If personally emailing a bunch of bloggers with personal messages sounds like a lot of work that doesn’t scale, try using metrics to help you figure out what works and doesn’t. Right now we have the annual “did my PR firm show up on a blacklist?” metric, but if you implement the suggestions above, keep tabs on what percentage of receivers clicked on a link to read a press release (are your press releases effectively written?), figure out what % click on an unsubscribe link (how effective are you targeting bloggers), figure out how often the bloggers you contact ever write about your clients (how effective your PR/blogger strategy is) and when they do was it because of a press release or did you give them something more (to figure out if newer non-traditional approaches are working better).

update: Just to be clear here, I’m not asking for bloggers to be treated differently than journalists in other media because we bloggers are a cranky lot that can harm your company with a snide blog post if you do things wrong — my point in treating bloggers differently is that bloggers can often publish perfectly informative, up-to-date blogs without PR, instead relying on RSS, other blogs, Google News, and link aggregators to find news about topics they are interested in.

I published multiple blogs for five years before I got my first unsolicited press release, and if PR people want to stay relevant, they need to acknowledge that bloggers work in an information-rich environment filled with millions of choices and as a PR person you really need to be adding some value to their approach instead of taking time away with off-topic press releases emailed to them.

Stop asking, start filtering

PR filters I know it’s a cliché as a blogger to complain about public relations flacks sending you giant PDFs and weekly emails on topics you don’t care about, but recently I noticed my tried and true polite email saying:

Please remove my email address from your PR lists.


totally stopped working. Turns out that a lot of these PR companies have a single database of random blogger emails they’ve snarfed up, but each employee seems to maintain their own personal list. When I ask Alice at PR to remove me, I noticed a week later I got another PR blast from Bob at PR. Then Steve at PR hits me again a day later.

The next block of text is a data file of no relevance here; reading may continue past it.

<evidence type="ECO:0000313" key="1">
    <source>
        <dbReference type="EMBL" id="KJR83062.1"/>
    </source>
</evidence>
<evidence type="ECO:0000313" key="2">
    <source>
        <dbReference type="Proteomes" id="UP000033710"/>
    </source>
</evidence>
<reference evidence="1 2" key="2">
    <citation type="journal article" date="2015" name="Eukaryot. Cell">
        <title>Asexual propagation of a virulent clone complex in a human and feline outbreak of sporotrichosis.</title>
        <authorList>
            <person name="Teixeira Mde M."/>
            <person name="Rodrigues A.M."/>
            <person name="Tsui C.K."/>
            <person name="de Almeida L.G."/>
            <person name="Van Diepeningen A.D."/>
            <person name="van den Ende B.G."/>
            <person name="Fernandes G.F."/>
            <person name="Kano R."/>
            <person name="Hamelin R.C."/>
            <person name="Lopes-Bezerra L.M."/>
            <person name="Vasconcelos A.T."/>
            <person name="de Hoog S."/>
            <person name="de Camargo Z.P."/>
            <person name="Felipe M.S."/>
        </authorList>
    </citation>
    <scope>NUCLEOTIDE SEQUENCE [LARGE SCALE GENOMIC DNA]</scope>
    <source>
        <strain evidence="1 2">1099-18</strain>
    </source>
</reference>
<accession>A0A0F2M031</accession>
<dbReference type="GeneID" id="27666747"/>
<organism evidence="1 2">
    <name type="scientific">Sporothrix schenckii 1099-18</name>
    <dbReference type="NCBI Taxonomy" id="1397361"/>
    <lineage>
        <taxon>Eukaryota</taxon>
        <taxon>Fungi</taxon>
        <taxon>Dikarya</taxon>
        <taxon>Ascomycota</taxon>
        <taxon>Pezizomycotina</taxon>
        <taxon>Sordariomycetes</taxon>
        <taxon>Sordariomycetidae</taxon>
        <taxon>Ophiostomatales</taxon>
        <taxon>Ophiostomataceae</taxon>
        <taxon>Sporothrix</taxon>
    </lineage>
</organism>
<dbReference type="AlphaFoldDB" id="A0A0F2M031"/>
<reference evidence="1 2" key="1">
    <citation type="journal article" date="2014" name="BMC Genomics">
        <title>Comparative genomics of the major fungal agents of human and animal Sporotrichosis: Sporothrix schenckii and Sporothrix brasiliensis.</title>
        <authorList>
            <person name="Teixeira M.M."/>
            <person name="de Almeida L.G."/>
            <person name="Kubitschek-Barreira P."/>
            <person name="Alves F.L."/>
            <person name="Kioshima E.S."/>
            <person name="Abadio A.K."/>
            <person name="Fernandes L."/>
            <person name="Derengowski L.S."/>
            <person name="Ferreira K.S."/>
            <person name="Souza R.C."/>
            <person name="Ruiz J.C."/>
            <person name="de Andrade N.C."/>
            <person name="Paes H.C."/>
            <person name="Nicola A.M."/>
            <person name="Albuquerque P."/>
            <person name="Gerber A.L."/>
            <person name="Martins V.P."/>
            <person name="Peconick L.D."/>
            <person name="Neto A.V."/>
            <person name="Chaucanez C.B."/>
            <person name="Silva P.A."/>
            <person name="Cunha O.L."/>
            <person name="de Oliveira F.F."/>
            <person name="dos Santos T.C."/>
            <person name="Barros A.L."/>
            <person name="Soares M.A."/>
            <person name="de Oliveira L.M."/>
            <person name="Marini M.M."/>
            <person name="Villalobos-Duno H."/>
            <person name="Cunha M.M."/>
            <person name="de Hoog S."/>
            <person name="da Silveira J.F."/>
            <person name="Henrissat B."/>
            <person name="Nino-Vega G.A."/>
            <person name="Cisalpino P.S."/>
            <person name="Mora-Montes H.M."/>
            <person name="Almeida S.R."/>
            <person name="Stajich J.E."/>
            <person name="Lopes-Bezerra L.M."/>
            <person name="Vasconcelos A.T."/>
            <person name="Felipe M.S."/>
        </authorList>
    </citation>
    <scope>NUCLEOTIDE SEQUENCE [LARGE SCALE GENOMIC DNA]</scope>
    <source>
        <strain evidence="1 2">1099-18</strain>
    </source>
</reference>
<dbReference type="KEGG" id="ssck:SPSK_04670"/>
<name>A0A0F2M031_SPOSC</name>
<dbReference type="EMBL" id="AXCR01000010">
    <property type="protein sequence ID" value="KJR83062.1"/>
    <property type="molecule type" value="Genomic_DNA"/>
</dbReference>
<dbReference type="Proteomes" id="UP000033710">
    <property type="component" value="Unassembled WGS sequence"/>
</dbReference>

So for now, I’m moving to filters in Gmail. The entire PR agency domain goes into the From: and you set it to delete immediately. Instantly, no more PR spam from Alice, Bob, or Steve, forever, and I don’t have to ask to opt-out of something I never opted into.

And to people working in PR, some bloggers do seem to post the things you send, but in four years of daily PR email blasts that now number in the thousands, I recall one or two being something I was actually interested in. That’s about the same success ratio of general email spam over the past 10 years for me.

update: I was thinking of posting my own blacklist of annoying firms, but it looks like Gina from Lifehacker beat me to the punch.

And to PR folks reading this post, I left a comment describing my dream scenario for how PR people should interact with bloggers:

the perfect PR person would match me up with topics I write about and when they figure out a perfect product pitch I might be interested in, email me personally once to share it, and ask me for confirmation if I’d like to get future email from them. Unless I reply back with a “yes” don’t add me to a list or pitch me again — it’s a not a good match and is only going to build frustration on my end if you keep sending unsolicited pitches.

Another update: I’ve written some tips on How To Pitch PR to Bloggers

GEL recap